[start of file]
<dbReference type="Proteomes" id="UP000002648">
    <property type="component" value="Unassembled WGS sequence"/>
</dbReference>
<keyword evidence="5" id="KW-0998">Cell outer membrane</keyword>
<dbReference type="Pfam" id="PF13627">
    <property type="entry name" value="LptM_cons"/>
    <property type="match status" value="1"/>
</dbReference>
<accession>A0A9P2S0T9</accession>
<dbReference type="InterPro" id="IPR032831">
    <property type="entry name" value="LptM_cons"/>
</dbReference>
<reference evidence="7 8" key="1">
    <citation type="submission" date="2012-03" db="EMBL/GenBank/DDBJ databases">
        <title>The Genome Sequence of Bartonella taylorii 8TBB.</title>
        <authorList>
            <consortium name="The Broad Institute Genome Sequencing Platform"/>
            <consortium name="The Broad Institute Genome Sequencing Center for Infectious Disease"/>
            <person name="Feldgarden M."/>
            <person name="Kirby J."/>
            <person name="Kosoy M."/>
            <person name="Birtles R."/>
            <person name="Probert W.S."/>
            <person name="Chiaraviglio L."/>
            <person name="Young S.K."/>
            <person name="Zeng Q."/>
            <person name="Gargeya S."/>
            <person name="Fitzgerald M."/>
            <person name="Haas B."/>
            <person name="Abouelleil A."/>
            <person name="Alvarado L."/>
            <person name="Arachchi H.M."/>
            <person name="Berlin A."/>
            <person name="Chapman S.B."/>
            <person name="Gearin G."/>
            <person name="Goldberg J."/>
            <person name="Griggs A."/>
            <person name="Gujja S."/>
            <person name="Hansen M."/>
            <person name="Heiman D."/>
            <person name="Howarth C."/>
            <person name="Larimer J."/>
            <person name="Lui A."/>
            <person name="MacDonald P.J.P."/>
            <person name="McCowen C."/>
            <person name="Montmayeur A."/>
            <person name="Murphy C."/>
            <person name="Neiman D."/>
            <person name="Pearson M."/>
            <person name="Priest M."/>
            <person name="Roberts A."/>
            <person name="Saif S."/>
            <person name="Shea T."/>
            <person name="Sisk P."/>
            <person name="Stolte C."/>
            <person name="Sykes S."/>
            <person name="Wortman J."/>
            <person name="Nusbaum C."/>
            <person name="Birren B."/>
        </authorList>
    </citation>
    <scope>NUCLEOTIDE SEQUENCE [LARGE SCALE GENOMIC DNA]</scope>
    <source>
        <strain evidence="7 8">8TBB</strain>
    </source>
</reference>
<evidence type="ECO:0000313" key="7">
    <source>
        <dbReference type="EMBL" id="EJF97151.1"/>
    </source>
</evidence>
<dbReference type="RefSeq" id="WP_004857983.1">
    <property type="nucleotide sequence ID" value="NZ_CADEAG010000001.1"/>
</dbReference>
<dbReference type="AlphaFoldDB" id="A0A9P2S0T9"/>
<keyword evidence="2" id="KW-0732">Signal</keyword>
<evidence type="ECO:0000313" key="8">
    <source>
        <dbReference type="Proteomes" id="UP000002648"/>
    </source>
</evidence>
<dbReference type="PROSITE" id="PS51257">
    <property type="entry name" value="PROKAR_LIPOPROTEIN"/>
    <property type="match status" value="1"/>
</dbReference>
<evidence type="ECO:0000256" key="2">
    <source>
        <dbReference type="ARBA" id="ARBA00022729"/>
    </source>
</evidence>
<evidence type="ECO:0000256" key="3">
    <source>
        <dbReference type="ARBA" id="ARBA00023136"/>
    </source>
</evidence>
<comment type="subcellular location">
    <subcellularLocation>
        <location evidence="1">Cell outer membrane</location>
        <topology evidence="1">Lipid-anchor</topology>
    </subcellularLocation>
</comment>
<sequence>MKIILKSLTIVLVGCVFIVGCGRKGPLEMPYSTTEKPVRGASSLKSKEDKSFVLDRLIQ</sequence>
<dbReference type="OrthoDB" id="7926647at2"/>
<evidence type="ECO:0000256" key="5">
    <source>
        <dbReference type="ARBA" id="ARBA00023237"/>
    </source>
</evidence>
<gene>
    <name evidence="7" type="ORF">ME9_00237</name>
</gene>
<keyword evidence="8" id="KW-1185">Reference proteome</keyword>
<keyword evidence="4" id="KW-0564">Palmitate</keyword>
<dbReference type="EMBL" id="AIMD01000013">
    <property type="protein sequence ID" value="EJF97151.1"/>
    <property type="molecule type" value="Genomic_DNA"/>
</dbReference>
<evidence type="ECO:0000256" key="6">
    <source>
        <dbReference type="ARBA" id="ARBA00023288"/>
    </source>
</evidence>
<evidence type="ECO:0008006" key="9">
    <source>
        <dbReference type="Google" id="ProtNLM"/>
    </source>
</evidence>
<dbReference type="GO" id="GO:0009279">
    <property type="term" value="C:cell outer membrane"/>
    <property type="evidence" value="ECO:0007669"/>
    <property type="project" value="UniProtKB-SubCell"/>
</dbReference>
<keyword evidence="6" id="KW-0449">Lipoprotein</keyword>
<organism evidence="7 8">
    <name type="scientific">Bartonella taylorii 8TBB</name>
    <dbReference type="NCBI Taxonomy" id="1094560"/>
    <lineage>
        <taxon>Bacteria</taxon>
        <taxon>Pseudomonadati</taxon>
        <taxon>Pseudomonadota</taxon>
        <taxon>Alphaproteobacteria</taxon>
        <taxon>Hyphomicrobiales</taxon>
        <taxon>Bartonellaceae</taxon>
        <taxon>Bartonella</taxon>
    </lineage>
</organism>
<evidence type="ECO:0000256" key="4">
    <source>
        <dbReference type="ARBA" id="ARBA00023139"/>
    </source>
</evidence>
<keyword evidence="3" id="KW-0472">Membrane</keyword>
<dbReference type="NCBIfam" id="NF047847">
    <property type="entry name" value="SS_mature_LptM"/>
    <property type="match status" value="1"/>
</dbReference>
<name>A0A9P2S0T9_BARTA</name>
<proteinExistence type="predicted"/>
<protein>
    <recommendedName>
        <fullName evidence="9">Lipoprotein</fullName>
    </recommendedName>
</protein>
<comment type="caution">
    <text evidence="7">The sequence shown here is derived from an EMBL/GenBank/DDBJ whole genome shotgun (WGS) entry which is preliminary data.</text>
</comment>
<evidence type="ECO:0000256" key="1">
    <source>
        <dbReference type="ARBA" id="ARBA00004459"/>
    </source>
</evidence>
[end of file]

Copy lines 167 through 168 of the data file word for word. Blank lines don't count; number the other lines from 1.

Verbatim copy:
<evidence type="ECO:0000256" key="1">
    <source>